Tigers trying to run while staying disciplined

McKinley senior guard Kyle Moraga launched a 3-point shot against Nanakuli at the Pete Smith Classic. Paul Honda/Star-Advertiser (Nov. 20, 2017)

The eye test before tip-off was incomplete.

The McKinley Tigers, a group of fine, young gentlemen, don’t have a lot of height, girth or swagger. But after the tip, it was all business for coach Duane Omori’s team. Even this early, scarcely one week into preseason play, the Tigers are moving the ball, spacing the court, battling on the boards against bigger teams.

McKinley took it on the chin in a wipeout loss to defending D-II state champion St. Francis on Saturday. But on Monday night, they stood toe to toe with Nanakuli, pulled away with a string of fastbreak layups, and closed the game with discipline. Except for that strange 17-foot brick (name withheld) with roughly 20 seconds left and a seven-point lead.

Omori, ever the poised general, didn’t flinch. He kept watching. He had a word or two, it appeared from this vantage point across the gym. But like their head coach, the Tigers, with senior Kyle Moraga hitting foul shots down the stretch, remained calm and sealed their first win of the season, 52-43, at the Pete Smith Classic.

So the win-loss column looks like this for a promising squad:

L Mililani
L St. Francis
W Nanakuli
Tuesday, Nov. 21, 3:30 p.m.: vs. Kaimuki

“It’s always nice to have the first win of the season. We’ve got a lot of new, inexperienced kids,” Omori said, noting that four or five of the seniors are first-year varsity players. “We have six returnees, but only Kyle started.”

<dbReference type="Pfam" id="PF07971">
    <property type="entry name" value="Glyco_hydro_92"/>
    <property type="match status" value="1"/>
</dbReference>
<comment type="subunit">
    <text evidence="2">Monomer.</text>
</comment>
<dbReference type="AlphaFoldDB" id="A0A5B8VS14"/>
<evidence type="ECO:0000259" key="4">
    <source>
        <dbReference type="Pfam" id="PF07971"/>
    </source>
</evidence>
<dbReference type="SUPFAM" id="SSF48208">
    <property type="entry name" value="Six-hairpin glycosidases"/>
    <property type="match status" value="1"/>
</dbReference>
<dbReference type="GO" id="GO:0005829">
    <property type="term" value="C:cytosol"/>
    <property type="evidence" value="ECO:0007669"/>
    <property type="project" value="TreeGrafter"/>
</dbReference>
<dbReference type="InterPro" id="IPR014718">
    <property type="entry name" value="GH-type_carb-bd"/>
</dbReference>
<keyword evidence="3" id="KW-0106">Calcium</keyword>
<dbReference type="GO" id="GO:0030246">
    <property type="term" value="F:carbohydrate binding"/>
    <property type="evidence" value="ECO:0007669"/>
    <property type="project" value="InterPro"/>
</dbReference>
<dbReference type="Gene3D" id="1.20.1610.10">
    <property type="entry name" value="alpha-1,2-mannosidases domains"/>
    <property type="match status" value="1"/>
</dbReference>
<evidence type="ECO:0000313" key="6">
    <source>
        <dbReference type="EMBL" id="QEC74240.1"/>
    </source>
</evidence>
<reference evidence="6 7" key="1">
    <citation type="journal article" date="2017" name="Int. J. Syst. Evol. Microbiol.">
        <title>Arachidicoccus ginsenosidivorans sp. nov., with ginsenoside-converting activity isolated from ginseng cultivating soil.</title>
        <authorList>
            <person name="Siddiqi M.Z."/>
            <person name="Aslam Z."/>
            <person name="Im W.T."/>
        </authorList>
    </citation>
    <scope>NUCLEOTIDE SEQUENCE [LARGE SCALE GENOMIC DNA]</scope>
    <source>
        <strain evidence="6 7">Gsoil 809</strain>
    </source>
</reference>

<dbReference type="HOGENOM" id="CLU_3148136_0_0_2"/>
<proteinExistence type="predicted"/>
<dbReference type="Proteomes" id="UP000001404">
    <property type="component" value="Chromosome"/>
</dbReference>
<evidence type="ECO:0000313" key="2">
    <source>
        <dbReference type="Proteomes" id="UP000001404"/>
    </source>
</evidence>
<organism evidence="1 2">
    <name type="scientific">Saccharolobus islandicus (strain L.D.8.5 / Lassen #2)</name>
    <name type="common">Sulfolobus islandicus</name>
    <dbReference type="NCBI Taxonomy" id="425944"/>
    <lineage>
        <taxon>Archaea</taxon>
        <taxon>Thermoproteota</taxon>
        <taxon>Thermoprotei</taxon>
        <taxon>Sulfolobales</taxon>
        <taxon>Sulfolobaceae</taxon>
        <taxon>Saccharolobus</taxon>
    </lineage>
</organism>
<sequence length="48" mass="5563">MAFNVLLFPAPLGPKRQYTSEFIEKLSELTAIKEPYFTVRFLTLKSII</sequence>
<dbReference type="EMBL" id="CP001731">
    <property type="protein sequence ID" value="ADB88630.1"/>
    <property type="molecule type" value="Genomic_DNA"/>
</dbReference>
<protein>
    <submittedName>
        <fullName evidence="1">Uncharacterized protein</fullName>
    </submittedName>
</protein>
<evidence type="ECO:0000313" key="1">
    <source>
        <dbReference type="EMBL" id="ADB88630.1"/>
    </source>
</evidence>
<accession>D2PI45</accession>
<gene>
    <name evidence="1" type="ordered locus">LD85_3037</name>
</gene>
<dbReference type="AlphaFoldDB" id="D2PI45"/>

Caleb Corpening led the Tigers with 12 points and Moraga, the lone holdover from the Dan Villejo/Huthifah Abdel Jawad/Macjun Otarra years. In 2015, the Tigers went 11-4 in league play and reached the state tournament, losing to Baldwin 43-40 in the opening round. (Note: Villejo now plays at Northeastern Junior College (Colo.), where he shot 50 percent from the field, 91 percent from the line and averaged 4.5 points per game as a freshman. Abdel Jawad now plays at Mesa College (Calif.), where he shot 36 percent from 3-point range and averaged 6.1 points per game as as a freshman.)

“Most importantly, we ran our transition offense,” Omori added. “We ran the lanes correctly, moving the ball from one side to the other, knowing who our shooters are. Trying to play at a quicker pace, but being disciplined.”

The Tigers are making the most of their skill set with a lot of drive-and-kick action.

“Caleb is aggressive to the basket. He finishes strong,” Omori said. “Kyle needs to run our team and be our floor general. He needs to score, but also make other players better, too.”


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